Creating a will and estate plan is essential if you hope to have control over who inherits your assets after death. However, they can’t just be created and forgotten about. Just as life changes, your will and estate plan should also change.
Here are three reasons to update your will and estate plan this year.
1. Tax Laws Frequently Change
Tax laws change regularly. When they do, your will and estate plan should also change. In 2018, for example, the federal estate, gift and generation skipping transfer tax exemptions increased to $11.18 million per person. This increase is set to expire in 2025, after which the exemption amounts will revert back to $5 million per person, adjusted for inflation.
Many states also have estate tax, but the rules change from state to state. Even income tax changes can have an impact on how assets are left to heirs.
The implementation of trusts can help mitigate some tax issues that may impact your estate.
A will can be used to transfer anything the testator owns to anyone (or anything) he or she wants. Upon the death of the testator, a court-supervised process called probate reviews the will and makes sure the property is distributed according to the instructions.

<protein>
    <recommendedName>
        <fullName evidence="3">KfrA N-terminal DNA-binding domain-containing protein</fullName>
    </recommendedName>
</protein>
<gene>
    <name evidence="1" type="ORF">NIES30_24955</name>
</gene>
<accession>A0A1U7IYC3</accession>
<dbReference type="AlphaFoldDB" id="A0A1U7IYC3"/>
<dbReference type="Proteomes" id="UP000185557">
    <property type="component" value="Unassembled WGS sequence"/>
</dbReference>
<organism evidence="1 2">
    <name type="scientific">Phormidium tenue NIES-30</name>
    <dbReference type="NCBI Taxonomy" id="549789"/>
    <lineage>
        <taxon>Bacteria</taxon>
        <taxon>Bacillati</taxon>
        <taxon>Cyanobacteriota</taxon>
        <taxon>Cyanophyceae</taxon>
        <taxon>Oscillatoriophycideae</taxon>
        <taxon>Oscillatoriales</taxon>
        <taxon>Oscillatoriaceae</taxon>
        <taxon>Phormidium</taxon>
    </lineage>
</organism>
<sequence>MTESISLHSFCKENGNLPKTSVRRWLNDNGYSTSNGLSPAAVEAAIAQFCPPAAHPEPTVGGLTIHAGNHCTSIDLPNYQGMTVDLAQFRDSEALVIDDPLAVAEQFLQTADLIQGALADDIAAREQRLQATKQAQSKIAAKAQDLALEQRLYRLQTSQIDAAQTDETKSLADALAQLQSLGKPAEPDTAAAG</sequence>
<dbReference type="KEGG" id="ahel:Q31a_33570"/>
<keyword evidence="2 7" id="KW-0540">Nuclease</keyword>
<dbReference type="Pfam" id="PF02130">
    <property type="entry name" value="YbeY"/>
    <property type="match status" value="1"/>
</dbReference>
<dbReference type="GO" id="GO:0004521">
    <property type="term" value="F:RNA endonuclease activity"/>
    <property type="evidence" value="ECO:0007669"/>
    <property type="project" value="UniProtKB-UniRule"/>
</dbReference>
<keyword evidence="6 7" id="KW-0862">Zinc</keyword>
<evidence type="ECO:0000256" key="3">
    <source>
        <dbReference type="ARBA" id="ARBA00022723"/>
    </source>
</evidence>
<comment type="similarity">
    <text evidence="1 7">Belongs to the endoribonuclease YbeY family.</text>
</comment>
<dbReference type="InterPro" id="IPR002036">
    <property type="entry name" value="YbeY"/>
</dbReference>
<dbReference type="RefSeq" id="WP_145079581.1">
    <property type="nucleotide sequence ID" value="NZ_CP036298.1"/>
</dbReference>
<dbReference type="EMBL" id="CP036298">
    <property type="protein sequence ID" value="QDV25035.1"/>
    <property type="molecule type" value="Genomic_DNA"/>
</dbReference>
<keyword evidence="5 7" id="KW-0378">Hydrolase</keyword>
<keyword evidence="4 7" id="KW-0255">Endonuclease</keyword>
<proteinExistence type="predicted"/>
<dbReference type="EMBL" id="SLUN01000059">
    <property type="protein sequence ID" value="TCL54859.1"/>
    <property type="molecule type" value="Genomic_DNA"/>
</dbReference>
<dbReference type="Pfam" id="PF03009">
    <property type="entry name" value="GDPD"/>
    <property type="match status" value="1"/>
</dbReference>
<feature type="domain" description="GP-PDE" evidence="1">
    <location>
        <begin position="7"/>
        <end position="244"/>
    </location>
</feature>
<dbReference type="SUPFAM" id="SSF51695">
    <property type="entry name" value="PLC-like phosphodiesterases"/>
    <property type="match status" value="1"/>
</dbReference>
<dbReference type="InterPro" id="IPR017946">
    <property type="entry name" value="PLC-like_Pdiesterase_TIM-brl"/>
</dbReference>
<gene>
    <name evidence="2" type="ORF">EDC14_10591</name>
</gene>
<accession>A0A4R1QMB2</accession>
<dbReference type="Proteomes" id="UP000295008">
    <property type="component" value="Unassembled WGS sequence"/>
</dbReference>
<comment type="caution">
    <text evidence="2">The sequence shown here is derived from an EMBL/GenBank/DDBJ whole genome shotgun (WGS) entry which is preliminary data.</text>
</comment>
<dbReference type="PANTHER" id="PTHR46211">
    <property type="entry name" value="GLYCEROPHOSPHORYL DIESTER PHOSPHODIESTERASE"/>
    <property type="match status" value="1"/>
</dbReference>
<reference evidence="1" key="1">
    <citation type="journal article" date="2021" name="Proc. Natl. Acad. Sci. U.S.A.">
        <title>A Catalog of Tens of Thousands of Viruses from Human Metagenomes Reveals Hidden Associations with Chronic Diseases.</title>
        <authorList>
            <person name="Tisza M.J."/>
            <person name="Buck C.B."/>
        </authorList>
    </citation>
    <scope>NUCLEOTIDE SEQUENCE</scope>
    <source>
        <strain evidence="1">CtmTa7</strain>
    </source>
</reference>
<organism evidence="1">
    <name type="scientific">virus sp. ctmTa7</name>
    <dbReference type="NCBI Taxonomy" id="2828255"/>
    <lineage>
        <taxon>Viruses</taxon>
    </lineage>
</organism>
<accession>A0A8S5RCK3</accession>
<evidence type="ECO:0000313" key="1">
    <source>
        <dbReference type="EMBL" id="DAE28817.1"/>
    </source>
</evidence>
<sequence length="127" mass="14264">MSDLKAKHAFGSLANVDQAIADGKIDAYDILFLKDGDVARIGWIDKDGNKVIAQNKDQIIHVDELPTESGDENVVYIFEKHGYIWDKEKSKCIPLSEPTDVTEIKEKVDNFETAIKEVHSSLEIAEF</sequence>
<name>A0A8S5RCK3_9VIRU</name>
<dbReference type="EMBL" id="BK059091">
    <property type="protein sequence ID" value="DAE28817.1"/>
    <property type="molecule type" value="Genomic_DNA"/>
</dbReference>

2. Individuals Named in the Will Have Died
It's important to update your will if anyone named in it has died. There have been cases people failed to update their wills after their first spouse died and they remarried. In cases like this, the will may only name the children from the first marriage as heirs. The second spouse and any children from that marriage may have to fight to get a share of the estate.
Don’t make this same mistake and update your will if any named individuals die.
3. Life Changes
Life is constantly changing, and those changes may affect your decisions about the transfer of your wealth to intended heirs. Marriage, divorce, children and changes in net worth are all reasons to update your will.
Debts will also impact your will, so you may want to take steps to mitigate the problem by updating your estate plan and will.
“Before any assets are transferred to the beneficiaries, the estate must first settle any remaining debts owed by the testator,” says the Law Offices of Marc J. Blumenthal, Ltd. “Therefore, if the testator had a significant holdover debt (like student loans or a mortgage), the estate must pay off the debt through monies or, if necessary, by selling assets (like the family home).”
It’s crucial to keep your will and estate plan up to date. Failure to do so could leave your family and intended heirs fighting over your assets after your death.